No more places at universities as funding cut again

20 Dec 2010

There will be no extra places at university next year, despite the higher than usual rejection rate this autumn.

As part of its annual funding settlement for universities, the government has said places for student entrants will remain static in autumn 2011.

And, beyond that, they are likely to fall by some 10,000 as there will be no repeat funding for the additional places that were created in May 2010.

The squeeze on places is part of a further reduction in funding for university teaching and research.

Teaching funding will be cut by £304 million  and funding for research by £69 million in the coming year.

The teaching cut is a reduction of 6% in cash terms but Universities UK has estimated it amounts to 8% in real terms.

The government has described the 2011-12 year as 'transitional' as it precedes the introduction of the new tuition fee regime. It said it expects universities to continue to find efficiency savings in all areas  and warned it was 'essential' that universities exercised pay restraint.

Universities have also been told they will be fined £3,750 for each student they recruit above their target levels.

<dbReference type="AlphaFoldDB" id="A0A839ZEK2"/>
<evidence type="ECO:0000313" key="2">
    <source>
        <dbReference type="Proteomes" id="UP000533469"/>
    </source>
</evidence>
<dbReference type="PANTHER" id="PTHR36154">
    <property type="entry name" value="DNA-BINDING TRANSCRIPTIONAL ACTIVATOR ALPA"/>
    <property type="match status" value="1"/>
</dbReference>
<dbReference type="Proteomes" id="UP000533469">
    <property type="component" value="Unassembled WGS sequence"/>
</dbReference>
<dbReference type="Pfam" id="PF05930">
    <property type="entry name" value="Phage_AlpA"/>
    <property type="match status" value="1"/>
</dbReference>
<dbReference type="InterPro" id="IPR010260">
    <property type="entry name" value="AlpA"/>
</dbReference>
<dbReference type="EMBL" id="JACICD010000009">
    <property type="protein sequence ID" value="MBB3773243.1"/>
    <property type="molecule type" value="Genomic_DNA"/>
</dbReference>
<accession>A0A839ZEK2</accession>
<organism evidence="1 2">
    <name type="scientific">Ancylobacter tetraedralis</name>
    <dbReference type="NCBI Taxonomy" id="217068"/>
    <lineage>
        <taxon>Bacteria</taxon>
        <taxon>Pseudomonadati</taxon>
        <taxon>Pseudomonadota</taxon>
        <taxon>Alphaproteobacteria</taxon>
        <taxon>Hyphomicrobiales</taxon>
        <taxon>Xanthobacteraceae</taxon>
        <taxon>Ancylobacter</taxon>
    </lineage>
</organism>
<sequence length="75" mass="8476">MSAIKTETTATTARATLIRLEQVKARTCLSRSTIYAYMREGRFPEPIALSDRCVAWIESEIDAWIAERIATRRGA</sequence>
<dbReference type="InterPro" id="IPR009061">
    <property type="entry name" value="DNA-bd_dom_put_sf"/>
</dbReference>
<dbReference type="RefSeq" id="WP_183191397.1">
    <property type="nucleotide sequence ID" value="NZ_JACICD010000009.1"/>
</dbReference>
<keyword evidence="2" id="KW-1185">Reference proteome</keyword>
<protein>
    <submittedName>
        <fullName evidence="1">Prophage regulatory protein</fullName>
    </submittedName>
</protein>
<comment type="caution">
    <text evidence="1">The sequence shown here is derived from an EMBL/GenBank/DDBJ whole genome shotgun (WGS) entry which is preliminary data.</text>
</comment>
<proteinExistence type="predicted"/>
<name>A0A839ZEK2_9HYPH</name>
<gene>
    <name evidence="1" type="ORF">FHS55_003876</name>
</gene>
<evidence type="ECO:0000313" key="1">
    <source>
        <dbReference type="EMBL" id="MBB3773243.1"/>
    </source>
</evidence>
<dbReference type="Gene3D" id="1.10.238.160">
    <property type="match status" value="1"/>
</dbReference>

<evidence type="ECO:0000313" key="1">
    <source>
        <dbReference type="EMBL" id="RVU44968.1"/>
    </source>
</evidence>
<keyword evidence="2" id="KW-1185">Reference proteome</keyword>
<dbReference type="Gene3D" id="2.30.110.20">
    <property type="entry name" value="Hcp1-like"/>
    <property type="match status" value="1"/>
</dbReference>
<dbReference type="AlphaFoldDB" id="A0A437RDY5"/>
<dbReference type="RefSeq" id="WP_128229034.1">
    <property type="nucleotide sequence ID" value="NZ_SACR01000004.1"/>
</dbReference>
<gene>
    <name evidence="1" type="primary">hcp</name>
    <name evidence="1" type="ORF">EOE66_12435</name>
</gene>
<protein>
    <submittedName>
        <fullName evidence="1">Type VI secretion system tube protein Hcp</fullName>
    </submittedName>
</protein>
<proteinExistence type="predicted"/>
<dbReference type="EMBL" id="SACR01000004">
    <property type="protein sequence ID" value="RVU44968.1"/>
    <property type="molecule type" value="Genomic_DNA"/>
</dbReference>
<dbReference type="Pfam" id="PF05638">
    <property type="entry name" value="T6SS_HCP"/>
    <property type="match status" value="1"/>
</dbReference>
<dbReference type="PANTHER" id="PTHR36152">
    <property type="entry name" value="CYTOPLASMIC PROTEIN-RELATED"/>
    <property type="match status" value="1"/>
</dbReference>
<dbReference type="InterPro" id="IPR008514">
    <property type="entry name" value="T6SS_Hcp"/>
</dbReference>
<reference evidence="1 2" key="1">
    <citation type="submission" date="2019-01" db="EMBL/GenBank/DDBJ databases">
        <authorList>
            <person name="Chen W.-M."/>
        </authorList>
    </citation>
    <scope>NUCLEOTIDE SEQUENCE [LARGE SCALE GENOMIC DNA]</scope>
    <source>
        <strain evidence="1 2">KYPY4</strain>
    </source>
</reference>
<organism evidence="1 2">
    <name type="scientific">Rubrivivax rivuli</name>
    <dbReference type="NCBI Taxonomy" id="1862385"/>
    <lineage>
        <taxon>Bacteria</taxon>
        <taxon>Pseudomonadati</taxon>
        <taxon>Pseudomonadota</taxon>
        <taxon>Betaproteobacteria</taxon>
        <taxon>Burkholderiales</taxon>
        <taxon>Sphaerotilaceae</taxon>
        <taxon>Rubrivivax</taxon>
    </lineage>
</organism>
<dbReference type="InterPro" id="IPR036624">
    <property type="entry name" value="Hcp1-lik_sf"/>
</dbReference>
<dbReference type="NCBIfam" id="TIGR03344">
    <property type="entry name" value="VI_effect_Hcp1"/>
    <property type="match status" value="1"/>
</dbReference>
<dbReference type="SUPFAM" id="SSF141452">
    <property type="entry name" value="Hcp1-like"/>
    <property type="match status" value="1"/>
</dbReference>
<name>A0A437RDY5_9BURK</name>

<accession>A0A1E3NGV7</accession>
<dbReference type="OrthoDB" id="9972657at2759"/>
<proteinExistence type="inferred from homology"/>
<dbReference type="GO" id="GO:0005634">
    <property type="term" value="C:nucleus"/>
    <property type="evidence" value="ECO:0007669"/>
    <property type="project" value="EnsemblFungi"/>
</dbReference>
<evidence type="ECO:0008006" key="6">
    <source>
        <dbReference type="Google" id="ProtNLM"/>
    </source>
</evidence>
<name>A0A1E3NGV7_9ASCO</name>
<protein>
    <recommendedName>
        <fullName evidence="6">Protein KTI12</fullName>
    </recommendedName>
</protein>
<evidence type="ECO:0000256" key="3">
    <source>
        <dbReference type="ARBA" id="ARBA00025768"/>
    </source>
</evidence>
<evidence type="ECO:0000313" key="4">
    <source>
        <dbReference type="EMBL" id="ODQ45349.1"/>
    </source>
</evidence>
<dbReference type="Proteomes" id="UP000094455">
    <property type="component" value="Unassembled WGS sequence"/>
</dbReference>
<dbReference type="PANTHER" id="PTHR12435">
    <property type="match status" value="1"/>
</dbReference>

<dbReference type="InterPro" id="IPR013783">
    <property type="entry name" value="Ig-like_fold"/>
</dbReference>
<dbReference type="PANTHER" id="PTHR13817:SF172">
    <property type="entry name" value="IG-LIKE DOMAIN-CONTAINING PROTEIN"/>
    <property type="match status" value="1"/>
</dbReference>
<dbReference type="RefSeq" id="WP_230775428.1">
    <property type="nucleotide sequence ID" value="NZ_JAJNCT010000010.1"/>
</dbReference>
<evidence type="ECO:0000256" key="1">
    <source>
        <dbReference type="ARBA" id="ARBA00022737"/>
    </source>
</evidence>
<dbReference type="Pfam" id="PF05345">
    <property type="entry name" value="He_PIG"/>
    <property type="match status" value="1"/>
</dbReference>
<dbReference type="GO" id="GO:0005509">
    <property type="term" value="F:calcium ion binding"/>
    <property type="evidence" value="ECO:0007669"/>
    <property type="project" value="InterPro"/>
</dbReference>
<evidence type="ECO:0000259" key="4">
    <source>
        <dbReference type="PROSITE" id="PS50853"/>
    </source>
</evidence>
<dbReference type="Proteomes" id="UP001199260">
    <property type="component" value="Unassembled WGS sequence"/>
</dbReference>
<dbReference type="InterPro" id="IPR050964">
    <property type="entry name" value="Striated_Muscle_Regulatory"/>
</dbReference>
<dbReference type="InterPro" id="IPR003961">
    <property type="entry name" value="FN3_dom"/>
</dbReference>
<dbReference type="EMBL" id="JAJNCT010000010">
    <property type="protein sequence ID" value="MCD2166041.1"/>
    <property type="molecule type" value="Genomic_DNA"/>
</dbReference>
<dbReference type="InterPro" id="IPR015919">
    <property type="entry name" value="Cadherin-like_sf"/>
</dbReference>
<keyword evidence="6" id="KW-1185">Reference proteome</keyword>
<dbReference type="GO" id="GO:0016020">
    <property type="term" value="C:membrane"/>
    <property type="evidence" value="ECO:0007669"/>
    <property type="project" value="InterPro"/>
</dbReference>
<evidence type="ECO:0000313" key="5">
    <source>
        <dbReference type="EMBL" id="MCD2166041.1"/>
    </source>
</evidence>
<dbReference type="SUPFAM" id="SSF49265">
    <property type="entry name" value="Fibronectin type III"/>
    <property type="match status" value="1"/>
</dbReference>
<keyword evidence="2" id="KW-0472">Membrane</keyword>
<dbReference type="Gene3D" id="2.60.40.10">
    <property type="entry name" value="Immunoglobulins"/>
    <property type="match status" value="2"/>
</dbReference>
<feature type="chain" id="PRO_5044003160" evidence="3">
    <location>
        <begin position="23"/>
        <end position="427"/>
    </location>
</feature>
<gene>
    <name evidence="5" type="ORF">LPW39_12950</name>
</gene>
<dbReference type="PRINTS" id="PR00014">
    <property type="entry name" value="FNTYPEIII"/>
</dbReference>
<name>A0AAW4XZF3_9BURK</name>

However, in a clear indication of the real cost of the shift to the market-driven fees system, the government has released figures that show the new regime will actually cost more to the public purse in the short term.

That is because the cost of providing loans will rise by some £4 billion between now and 2014-15 as fees rise (this is because as the fees rise so too do the government loans).

So, even after a planned £2billion cut to teaching funding, the overall cost to the taxpayer of funding universities (including capitral and research budgets) will rise by some £1 billion by 2014-15. That is a 10% increase in cash terms.

Only in the longer term - as students pay back their higher loans - will the Treasury start to benefit in net terms.

 

 

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